Ken Russell sticks his fingers up to the critics with his final full-length film, The Fall of the Louse of Usher, says SIMON BALL
TITLE: The Fall of the Louse of Usher
YEAR RELEASED: 2002
DIRECTOR: Ken Russell
CAST: Ken Russell, James Johnson, Marie Findley, Lissi Tribble, The Medieval Babes
Rock star Roddy Usher (James Johnson), a kind of glam Nick Cave, albeit with bad teeth, has been sectioned and condemned to the local lunatic asylum for killing his wife Madeline.
At the asylum Dr Calahari (Russell) and Nurse Smith (Marie Findley) devise a series of treatments for Roddy that mostly involve bizarre sex and being boxed up alive in a coffin.
This was Russell’s final full length picture as director and was shot at his home on digital video and bugger all budget.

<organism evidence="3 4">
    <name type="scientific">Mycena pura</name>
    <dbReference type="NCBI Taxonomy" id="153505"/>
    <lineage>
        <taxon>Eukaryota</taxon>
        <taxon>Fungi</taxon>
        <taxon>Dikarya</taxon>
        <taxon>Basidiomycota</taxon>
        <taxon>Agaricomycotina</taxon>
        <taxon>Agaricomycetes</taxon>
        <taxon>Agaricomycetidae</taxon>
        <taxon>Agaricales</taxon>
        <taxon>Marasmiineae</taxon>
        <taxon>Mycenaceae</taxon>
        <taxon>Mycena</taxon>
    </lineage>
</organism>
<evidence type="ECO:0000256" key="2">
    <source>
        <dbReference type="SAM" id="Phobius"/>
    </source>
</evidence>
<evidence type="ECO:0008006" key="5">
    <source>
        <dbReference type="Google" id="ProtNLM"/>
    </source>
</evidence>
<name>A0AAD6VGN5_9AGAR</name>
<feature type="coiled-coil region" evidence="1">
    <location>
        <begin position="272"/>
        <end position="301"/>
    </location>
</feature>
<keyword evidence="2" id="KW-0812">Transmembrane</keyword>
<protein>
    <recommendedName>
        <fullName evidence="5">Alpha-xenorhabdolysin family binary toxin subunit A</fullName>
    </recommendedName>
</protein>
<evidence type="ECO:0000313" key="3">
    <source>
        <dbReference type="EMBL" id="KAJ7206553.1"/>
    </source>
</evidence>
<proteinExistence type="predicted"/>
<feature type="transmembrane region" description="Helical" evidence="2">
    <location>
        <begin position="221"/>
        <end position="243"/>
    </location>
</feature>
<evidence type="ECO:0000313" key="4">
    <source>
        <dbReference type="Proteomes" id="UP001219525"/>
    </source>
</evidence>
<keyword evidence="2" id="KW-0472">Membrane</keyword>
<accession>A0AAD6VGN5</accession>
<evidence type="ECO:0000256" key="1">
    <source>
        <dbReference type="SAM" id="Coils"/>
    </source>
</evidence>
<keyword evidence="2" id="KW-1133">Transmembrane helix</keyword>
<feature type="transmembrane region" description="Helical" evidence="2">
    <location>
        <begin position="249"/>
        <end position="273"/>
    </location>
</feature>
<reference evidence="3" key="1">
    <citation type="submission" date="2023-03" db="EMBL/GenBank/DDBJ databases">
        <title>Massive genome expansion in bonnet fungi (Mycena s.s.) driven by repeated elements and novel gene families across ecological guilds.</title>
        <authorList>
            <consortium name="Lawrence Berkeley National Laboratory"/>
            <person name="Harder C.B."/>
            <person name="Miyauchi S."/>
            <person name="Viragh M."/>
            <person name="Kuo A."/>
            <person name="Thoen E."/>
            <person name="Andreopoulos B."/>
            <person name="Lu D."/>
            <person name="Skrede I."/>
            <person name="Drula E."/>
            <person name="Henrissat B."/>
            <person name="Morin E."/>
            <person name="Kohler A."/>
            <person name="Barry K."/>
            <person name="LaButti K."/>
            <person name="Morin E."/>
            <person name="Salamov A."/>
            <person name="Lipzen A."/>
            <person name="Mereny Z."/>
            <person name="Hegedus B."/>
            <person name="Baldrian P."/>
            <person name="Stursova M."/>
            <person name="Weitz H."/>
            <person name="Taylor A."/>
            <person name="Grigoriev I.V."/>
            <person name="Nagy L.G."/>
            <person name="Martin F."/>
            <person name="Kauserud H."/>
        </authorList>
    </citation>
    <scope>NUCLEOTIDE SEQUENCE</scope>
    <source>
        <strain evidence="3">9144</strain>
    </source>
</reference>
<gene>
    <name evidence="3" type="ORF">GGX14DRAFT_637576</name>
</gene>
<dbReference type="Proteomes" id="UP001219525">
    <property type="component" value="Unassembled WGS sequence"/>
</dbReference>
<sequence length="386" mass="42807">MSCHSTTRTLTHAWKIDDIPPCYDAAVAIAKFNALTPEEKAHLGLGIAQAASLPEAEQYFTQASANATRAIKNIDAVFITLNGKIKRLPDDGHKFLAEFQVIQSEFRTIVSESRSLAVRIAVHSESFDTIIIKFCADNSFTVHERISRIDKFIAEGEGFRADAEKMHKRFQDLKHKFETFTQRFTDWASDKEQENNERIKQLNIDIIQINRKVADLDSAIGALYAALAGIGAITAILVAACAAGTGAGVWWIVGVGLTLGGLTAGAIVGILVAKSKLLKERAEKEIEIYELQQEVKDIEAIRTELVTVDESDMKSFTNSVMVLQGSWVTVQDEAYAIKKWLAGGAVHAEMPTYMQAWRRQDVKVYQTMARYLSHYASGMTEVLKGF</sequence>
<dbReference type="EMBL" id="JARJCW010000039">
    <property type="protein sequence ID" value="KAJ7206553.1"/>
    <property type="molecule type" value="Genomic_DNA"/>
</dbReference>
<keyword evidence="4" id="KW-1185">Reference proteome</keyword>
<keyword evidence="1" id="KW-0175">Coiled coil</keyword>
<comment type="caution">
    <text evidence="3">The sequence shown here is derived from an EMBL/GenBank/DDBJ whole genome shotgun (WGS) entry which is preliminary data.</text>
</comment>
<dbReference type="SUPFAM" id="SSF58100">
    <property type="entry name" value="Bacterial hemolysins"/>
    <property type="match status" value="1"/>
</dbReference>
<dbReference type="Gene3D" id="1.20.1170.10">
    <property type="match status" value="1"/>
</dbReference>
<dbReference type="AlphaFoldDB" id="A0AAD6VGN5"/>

Props are home-made: Calahari’s doctor’s outfit is a set of chef’s whites with a CD mounted on a tennis sweatband around his forehead, Nurse Smith’s naughty nurse costume looks like it came from Anne Summers while the defibrillator is a pair of steam irons.
It does riff off a couple of Edgar Allan Poe stories including: Murders In The Rue Morgue, Ligeia, The Premature Burial and The Facts In The Case Of M. Waldemar as well as The Fall of the house of Usher although it’s mostly completely crazy loopy stuff involving topless nuns, a bouncy castle and an inflatable dinosaur.
I can’t help thinking that the elderly enfant terrible of British cinema was just sticking two fingers up at the critics who had dogged him throughout his career.
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